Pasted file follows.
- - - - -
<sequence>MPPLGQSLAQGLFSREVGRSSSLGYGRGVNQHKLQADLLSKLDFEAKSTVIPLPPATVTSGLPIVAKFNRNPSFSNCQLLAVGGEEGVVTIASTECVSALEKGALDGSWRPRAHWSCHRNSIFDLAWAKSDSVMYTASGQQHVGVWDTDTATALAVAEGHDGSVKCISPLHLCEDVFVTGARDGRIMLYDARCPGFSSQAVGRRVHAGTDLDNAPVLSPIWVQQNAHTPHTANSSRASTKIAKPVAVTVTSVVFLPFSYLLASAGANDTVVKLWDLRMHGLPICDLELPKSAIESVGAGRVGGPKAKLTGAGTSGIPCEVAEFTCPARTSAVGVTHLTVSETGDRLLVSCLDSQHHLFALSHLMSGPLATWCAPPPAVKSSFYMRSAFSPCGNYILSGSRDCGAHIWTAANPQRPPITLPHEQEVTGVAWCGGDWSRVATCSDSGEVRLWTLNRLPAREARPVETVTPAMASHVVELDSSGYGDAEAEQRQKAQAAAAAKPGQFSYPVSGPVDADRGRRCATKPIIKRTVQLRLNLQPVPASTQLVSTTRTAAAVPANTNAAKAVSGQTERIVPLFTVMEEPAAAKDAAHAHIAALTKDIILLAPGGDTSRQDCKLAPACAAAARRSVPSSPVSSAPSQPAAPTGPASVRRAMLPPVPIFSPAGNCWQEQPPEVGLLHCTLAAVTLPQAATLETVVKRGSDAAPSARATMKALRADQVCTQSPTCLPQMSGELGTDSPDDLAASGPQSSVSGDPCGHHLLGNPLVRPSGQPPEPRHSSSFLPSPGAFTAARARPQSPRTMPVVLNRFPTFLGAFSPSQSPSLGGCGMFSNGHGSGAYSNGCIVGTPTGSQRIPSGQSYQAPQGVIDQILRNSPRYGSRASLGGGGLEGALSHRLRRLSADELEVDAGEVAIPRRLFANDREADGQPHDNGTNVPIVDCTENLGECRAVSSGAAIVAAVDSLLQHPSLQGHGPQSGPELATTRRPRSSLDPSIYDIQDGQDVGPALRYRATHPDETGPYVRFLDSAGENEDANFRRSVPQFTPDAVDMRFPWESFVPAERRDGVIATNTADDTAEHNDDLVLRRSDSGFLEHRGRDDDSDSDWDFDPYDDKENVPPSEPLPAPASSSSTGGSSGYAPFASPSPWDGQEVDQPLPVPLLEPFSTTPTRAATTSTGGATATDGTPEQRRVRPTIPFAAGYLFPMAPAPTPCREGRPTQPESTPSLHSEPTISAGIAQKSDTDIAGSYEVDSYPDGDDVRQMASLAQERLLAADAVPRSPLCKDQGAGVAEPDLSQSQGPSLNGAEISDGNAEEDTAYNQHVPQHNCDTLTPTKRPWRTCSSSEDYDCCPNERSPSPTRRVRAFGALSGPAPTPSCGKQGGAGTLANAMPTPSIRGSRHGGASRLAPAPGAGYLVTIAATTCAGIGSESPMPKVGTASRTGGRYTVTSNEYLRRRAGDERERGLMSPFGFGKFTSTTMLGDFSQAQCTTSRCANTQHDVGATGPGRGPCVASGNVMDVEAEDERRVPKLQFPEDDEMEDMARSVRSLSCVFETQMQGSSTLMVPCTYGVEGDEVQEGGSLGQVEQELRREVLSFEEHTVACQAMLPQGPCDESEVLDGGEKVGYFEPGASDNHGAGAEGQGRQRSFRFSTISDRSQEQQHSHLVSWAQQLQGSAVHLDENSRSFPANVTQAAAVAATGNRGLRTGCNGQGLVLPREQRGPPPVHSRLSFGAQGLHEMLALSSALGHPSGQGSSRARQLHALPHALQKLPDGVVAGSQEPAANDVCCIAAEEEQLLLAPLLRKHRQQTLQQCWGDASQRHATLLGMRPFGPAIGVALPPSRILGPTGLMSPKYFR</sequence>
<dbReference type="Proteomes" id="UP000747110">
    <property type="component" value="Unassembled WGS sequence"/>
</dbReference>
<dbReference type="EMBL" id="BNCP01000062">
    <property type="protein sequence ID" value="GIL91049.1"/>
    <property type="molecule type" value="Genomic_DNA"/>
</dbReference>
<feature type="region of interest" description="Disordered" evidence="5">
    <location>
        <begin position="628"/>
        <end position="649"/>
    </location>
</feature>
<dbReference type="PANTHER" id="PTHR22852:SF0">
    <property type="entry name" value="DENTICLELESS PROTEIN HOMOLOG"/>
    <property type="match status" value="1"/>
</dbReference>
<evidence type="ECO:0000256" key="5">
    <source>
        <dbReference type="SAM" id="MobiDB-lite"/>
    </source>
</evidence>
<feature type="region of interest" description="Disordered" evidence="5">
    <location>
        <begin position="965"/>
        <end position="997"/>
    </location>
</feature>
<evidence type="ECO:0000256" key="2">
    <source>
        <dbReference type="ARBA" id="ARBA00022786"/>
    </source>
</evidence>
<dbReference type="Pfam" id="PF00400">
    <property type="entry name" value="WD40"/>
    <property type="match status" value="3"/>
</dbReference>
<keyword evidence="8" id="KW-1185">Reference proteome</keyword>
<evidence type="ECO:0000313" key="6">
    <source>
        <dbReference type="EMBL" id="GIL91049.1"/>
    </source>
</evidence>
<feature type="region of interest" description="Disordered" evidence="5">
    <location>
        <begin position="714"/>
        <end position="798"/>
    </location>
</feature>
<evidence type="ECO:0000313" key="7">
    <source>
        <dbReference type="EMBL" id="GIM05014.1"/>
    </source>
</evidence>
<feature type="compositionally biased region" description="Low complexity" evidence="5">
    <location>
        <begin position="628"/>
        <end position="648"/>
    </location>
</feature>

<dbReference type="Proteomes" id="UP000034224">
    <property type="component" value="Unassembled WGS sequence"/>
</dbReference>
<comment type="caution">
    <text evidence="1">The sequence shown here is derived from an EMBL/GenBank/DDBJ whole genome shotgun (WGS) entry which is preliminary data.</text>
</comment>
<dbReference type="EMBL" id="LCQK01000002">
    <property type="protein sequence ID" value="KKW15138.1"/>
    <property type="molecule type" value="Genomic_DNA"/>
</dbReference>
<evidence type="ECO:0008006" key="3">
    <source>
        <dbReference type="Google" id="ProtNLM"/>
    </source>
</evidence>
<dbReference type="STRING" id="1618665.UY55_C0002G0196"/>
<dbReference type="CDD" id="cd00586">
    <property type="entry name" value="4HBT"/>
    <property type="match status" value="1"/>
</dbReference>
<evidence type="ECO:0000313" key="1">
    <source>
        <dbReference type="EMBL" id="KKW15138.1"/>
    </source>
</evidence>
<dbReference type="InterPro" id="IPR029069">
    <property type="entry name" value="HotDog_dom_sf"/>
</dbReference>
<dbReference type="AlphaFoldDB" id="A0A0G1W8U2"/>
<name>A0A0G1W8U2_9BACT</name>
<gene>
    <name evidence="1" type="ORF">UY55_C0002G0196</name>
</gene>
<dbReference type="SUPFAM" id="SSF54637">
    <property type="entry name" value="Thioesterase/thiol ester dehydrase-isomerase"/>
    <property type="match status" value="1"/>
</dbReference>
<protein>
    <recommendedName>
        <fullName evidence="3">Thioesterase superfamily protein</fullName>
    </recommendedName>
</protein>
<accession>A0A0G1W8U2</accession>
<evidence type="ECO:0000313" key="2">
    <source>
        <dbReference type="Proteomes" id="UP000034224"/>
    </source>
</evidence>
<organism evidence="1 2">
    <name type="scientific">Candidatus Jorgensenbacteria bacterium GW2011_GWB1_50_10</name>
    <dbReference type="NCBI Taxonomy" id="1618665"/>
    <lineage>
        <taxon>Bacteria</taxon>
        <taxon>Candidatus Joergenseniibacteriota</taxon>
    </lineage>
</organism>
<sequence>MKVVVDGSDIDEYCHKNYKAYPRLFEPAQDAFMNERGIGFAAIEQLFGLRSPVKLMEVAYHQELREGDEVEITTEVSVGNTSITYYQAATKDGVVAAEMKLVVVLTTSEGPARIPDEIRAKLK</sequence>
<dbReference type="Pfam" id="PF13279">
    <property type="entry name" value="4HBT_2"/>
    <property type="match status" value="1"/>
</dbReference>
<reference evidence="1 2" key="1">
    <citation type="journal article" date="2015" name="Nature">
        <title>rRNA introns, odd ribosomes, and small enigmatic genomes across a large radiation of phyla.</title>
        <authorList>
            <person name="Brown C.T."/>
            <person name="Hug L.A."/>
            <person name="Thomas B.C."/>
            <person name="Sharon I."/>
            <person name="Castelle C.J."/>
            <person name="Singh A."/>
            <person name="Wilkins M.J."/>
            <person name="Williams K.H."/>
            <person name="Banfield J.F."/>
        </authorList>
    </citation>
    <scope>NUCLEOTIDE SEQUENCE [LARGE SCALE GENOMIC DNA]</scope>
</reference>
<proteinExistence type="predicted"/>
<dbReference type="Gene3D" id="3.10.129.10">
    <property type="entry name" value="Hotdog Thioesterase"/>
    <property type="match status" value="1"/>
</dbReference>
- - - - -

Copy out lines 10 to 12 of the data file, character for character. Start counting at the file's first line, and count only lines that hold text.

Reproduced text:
    <location>
        <begin position="628"/>
        <end position="649"/>